Country life, on the other hand, differs from this kind of isolated existence in that a sense of
community generally binds the inhabitants of small villages together. People have the advantage
of knowing that there is always someone to turn to when they need help. But country life has
disadvantages too. While it is true that you may be among friends in a village, it is also true that
you are cut off from the exciting and important events that take place in cities. There's little
possibility of going to a new show or the latest movie. Shopping becomes a major problem, and
for anything slightly out of the ordinary you have to go on an expedition to the nearest large town.
The city-dweller who leaves for the country is often oppressed by a sense of unbearable stillness
and quietness.
      What, then, is the answer? The country has the advantage of peace and quiet, but suffers from
the disadvantage of being cut off; the city breeds a feeling of isolation, and constant noise batters
the senses. But one of its main advantages is that you are at the centre of things; and that life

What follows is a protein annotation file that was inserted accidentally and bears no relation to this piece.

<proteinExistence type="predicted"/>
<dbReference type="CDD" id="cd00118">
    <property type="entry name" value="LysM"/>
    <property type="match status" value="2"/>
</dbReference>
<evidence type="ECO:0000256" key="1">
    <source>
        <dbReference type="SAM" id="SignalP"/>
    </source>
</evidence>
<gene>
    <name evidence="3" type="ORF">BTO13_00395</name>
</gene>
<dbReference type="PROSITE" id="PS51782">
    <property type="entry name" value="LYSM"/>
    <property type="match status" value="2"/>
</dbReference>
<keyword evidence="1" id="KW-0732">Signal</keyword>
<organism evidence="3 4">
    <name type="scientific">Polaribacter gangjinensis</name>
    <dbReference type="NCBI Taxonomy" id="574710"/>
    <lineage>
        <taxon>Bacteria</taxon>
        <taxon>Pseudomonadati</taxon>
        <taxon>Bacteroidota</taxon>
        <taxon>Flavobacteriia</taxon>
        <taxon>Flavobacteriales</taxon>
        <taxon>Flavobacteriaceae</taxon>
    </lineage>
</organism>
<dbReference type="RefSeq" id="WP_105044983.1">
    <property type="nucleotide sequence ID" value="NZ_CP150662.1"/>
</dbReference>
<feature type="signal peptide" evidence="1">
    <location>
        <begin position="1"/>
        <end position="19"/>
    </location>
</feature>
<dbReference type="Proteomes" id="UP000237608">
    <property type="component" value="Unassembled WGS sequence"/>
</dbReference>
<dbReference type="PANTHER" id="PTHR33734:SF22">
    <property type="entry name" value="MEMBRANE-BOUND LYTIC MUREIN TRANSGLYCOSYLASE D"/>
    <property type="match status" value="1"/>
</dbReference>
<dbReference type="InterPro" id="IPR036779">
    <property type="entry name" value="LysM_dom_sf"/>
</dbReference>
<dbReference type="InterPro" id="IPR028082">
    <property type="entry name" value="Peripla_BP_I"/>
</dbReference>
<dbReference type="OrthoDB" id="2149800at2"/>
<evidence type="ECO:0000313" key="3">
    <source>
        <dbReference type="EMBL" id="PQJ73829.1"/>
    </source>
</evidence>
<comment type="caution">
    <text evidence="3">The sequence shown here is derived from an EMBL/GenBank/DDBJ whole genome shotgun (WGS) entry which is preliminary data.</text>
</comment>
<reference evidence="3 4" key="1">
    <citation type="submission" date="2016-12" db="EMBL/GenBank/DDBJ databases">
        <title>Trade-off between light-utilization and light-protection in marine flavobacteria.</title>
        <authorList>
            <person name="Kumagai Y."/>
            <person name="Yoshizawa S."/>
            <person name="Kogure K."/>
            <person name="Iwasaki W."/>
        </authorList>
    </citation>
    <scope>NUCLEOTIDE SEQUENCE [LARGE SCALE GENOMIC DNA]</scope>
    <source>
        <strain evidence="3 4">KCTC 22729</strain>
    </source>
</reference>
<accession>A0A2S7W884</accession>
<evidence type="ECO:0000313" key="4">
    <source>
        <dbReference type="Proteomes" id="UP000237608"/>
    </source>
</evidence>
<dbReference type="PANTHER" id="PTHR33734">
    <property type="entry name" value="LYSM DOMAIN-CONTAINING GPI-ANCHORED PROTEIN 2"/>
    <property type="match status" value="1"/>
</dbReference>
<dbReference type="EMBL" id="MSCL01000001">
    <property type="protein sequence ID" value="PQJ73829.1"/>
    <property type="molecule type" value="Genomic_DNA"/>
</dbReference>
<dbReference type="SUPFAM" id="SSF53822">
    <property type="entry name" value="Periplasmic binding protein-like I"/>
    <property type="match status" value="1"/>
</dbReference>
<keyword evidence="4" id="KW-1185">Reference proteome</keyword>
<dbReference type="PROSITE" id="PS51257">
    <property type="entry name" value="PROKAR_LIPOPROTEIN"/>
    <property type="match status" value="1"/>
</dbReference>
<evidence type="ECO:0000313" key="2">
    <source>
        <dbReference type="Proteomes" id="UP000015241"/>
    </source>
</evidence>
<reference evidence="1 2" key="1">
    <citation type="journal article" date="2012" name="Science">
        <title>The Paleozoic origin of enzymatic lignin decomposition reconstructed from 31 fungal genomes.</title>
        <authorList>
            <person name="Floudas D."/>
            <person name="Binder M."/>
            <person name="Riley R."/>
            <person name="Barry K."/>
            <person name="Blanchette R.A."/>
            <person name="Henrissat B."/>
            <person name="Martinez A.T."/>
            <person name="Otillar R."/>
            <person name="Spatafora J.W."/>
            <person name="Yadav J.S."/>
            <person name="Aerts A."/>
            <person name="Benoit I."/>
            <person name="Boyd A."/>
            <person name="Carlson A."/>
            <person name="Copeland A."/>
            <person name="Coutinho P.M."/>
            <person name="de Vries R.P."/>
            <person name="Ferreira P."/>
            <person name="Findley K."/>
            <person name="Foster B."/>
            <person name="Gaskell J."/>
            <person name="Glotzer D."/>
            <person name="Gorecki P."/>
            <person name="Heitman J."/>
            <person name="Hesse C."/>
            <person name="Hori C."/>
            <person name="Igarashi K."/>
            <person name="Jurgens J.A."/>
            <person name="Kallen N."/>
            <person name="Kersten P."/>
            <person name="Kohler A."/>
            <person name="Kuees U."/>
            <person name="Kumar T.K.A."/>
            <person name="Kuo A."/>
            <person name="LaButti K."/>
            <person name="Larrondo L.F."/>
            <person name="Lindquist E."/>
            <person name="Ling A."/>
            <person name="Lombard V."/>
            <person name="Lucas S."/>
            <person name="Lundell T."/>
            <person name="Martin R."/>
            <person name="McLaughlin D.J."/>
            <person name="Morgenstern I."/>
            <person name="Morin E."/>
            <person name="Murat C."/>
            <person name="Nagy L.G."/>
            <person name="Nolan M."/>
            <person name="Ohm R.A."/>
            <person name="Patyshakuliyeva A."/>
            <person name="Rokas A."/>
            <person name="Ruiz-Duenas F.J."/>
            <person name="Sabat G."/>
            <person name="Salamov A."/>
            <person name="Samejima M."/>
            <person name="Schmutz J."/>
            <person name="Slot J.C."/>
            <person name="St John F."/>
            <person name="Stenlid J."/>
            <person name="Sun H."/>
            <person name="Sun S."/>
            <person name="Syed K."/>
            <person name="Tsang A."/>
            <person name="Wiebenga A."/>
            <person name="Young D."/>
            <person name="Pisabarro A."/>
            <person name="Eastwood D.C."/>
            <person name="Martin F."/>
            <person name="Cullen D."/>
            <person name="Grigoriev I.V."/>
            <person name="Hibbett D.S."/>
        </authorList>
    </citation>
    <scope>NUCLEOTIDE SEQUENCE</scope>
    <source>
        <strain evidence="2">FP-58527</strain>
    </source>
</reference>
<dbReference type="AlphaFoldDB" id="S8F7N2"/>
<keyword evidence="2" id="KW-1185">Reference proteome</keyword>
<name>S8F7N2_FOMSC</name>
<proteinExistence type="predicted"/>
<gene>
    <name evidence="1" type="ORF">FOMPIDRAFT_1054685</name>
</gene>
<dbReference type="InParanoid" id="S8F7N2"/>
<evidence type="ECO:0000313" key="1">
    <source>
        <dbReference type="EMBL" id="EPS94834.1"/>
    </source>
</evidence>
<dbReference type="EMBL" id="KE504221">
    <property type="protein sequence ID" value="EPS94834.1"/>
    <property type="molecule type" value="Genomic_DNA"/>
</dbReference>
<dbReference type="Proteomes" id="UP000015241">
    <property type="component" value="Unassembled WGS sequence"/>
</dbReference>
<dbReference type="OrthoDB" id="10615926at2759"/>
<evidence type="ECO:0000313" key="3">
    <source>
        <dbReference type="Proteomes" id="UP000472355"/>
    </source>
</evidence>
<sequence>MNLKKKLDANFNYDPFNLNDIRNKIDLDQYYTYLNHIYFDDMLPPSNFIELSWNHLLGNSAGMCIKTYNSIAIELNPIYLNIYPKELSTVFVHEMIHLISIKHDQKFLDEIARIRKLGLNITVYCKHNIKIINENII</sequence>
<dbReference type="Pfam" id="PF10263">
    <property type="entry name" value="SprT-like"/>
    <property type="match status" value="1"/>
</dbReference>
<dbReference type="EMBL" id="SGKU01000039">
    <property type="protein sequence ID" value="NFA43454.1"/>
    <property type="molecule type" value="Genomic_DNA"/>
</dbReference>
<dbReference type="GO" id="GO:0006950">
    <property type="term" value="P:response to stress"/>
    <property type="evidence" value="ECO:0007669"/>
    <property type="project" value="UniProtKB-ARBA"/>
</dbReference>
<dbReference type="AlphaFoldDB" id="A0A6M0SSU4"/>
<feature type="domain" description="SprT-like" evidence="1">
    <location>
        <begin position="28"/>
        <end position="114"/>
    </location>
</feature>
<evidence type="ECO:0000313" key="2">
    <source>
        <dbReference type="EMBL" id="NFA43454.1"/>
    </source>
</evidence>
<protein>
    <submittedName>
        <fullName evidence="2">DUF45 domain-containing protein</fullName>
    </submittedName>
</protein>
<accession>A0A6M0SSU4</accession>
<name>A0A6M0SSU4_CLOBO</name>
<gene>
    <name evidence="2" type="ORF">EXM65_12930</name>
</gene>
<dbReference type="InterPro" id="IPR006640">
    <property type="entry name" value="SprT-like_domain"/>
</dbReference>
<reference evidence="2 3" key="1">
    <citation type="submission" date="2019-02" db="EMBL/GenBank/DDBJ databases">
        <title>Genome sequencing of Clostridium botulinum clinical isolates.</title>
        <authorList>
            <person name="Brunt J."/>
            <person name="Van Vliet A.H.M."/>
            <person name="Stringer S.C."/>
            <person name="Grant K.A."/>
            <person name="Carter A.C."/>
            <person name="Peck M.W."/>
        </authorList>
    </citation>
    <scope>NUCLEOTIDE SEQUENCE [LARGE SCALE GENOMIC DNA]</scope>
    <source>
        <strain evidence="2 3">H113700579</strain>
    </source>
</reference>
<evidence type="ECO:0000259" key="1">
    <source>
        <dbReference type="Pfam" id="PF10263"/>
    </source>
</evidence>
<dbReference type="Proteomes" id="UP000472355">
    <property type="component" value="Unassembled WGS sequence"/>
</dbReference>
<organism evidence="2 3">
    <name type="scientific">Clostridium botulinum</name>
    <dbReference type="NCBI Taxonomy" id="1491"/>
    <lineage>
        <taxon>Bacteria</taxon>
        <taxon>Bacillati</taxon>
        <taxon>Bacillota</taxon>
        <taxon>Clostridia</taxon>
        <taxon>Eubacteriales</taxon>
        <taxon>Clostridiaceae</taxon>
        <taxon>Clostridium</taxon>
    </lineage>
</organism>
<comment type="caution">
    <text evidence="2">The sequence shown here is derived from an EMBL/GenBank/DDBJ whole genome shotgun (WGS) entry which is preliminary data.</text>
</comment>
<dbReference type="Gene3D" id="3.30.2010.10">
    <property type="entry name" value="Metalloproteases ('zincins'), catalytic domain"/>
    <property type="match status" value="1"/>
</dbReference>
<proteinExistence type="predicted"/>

doesn't come to an end at half past nine at night. Some people have found (or rather bought) a
compromise between the two: they have expressed their preference for the "quiet life" by
leaving the suburbs and moving to villages within commuting distance of large cities. They
generally have about as much sensitivity as the plastic flowers they leave behind--they are
polluted with strange ideas about change and improvement which they force on to the unwilling
original inhabitants of the village.
      What then of my dreams of leaning on a cottage gate and murmuring "morning" to the locals
      as they pass by? I'm keen on the idea, but you see there's my cat, Toby. I'm not at all sure that
he would take to all that fresh air and exercise in the long grass. I mean, can you see him mixing
with all those hearty males down the farm? No, he would rather have the electric
imitation-coal fire any evening.
          57. One of the disadvantages of living in high-rise buildings is that
                A) the parents may become violent and difficult to put up with
                B) the residents may not have a good view from their windows
                C) the residents may become indifferent to their neighbors
                D) the children may become too frustrated to be controlled
         58. According to the author, the following may make city people unhappy EXCEPT
               A) housing conditions                                   B) lack of communication